For instance, HubSpot, a popular inbound marketing platform allows schools to monitor their admissions funnel through ‘lifecycle stage’ which is broken down to lead, opportunity, and customer. Schools can conceptualize these stages as ‘lead,’ ‘prospective student,’ and ‘student’.
Example: A lifecycle stage report in HubSpot. Not only can you see how many contacts are in each stage, you can also evaluate which percentage get to the next step.
This type of report is especially useful if your school wants to make its admissions process more efficient and effective, as you can pinpoint which area of the funnel you want to target. For instance, if your school generates plenty of leads, but few express interest after that, you may want to reevaluate your lead generation tactics to ensure you’re targeting the right audience. Your school may then want to look at different content offers or events it could create to sustain lead interest better.
Depending on the report, you may be able to cross-reference your enrollment funnel with the productivity of your admissions team. Our custom-built CRM, Mautic by HEM, offers a ‘lead status report’ which allocates leads both by lead stage as well as lead owner:
Other platforms may allow your school to customize other elements of the report, such as breaking down the lead stage even further or customizing the different steps of the funnel. Regardless of the particularities of the report, this is definitely one that your school should be keeping a close eye on.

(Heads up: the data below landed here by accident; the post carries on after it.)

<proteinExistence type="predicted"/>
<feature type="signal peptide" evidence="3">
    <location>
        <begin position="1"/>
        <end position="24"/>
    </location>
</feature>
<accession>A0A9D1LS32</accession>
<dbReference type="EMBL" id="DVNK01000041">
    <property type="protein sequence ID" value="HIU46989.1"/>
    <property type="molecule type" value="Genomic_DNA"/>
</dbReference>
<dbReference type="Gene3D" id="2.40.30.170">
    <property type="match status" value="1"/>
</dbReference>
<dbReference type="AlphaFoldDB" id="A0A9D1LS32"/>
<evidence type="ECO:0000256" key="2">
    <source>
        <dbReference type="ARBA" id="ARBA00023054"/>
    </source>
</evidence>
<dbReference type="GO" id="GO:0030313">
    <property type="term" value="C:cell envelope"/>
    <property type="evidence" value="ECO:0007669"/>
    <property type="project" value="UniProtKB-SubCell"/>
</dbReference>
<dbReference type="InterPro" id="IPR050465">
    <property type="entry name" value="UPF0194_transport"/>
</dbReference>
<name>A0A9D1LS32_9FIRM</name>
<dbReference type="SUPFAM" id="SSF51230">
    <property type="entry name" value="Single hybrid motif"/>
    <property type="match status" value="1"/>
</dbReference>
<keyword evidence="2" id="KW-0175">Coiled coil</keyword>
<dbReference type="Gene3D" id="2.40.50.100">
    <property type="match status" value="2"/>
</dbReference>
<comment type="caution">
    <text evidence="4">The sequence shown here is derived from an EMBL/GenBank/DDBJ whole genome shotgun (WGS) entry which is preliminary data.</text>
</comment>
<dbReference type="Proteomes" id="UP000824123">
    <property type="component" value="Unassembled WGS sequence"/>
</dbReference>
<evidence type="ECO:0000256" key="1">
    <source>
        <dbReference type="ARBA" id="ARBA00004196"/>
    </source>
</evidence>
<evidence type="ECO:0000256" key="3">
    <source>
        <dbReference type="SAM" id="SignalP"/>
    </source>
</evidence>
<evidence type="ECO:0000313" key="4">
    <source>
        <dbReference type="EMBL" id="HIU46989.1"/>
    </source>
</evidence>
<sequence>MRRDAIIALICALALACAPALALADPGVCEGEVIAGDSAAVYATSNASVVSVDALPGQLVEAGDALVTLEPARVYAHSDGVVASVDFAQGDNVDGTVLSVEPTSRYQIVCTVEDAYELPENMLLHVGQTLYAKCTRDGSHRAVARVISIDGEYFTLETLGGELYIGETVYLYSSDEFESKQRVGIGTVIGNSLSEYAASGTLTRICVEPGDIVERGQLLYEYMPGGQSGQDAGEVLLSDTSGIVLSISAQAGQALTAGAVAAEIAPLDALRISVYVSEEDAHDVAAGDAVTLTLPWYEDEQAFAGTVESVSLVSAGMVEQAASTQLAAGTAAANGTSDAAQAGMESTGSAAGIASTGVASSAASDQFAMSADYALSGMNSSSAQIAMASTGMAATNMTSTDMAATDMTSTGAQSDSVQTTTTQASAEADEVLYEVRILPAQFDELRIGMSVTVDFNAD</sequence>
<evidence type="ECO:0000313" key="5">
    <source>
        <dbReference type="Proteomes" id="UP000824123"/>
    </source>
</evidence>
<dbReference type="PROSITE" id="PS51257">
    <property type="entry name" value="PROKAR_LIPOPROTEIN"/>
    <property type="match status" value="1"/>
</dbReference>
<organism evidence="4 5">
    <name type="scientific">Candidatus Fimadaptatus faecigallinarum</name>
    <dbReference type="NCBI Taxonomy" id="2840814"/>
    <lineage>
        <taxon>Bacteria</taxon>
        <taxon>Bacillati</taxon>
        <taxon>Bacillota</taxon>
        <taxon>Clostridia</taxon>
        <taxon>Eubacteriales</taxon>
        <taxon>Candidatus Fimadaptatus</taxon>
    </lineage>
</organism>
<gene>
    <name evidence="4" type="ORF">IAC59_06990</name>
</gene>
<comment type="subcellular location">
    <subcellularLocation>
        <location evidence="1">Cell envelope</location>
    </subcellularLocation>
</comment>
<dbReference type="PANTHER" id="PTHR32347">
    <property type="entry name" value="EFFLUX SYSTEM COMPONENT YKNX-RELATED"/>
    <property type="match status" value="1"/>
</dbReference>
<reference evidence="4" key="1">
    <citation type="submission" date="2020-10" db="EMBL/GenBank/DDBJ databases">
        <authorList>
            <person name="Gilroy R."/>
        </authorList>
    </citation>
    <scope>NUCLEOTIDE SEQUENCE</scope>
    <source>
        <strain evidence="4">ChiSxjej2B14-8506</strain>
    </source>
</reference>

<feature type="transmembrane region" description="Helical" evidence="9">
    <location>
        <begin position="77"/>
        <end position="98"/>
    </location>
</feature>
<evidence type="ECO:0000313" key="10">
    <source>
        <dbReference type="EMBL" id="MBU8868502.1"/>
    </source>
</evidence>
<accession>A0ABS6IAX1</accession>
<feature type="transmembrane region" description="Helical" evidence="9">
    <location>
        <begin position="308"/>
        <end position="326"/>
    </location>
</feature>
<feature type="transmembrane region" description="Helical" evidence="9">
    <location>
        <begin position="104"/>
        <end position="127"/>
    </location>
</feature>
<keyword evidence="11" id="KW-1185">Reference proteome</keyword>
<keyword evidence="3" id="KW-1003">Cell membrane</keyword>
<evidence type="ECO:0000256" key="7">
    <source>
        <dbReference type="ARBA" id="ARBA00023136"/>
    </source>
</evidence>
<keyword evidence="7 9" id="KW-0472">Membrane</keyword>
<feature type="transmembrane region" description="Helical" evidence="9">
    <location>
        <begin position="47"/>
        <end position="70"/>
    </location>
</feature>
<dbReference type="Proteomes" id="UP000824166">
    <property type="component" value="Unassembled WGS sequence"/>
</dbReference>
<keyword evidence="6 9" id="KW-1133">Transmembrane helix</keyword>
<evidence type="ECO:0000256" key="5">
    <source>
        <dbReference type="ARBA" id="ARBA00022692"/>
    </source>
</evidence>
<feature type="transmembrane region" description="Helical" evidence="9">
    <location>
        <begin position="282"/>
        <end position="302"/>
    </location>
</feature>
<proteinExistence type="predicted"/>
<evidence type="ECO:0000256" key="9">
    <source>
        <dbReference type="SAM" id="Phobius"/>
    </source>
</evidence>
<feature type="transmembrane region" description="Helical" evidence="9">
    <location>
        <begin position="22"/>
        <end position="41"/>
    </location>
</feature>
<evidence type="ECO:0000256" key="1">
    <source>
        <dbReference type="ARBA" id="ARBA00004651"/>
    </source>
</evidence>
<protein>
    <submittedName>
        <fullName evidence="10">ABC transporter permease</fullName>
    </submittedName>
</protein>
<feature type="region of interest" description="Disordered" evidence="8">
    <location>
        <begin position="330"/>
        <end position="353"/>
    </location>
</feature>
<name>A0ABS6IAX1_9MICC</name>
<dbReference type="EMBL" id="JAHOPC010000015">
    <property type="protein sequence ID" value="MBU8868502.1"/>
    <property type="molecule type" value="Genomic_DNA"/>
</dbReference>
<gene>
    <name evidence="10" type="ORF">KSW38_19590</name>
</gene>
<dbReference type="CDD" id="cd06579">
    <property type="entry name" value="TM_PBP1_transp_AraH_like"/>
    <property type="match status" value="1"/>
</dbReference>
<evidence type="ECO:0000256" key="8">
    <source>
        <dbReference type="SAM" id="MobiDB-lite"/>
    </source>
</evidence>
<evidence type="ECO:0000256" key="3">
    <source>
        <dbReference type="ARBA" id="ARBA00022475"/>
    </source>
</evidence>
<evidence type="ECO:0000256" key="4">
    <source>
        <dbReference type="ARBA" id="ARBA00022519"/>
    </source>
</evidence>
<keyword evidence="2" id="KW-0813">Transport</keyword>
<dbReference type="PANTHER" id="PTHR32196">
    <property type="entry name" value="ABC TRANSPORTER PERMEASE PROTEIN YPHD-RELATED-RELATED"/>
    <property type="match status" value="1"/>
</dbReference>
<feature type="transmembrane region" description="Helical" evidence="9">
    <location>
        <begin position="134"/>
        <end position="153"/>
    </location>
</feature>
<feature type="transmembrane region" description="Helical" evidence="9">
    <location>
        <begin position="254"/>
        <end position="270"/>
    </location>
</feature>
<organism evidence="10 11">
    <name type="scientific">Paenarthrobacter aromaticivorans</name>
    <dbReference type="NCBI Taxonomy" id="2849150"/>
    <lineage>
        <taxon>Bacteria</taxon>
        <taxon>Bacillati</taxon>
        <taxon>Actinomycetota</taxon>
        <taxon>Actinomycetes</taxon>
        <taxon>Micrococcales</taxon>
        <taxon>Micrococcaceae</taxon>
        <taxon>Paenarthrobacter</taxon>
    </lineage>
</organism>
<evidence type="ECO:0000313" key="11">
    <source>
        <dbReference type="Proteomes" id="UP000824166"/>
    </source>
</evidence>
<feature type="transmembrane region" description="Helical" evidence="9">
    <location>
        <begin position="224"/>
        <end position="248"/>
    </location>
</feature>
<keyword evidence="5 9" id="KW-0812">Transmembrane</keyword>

3. Follow Up On Your School’s Follow-up Efforts
For many schools, success is found in their ability to follow up with interested leads and nurture them—whether through automated messaging or one-on-one correspondence—so it’s important to make sure that your school’s follow-up efforts are working for you.
Thankfully, there are plenty of reports that can help you do just that.
Example: The ‘Speed to Lead’ report in Mautic CRM. You can assess how many leads each rep has followed up with, the average time it takes them to follow up, and more.
Mautic by HEM also allows schools to monitor the efforts of follow-up efforts beyond the number of meetings you conduct. Schools can also analyze the outcomes of such events with the ‘Meetings Outcome’ report:
Keep in mind that, with Mautic by HEM, you can always customize these parameters based on how your school structures its follow up efforts and what kind of data it wants to measure.
4. Keep Tabs on Your Online Ads With Google Analytics for Education
If your school runs ads, one of the most important types of reports you should be monitoring are those related to your ad campaigns. As each day goes by, your school is likely spending money on ad views, clicks, or conversions, so it’s important to make sure that each penny spent is worth the price tag.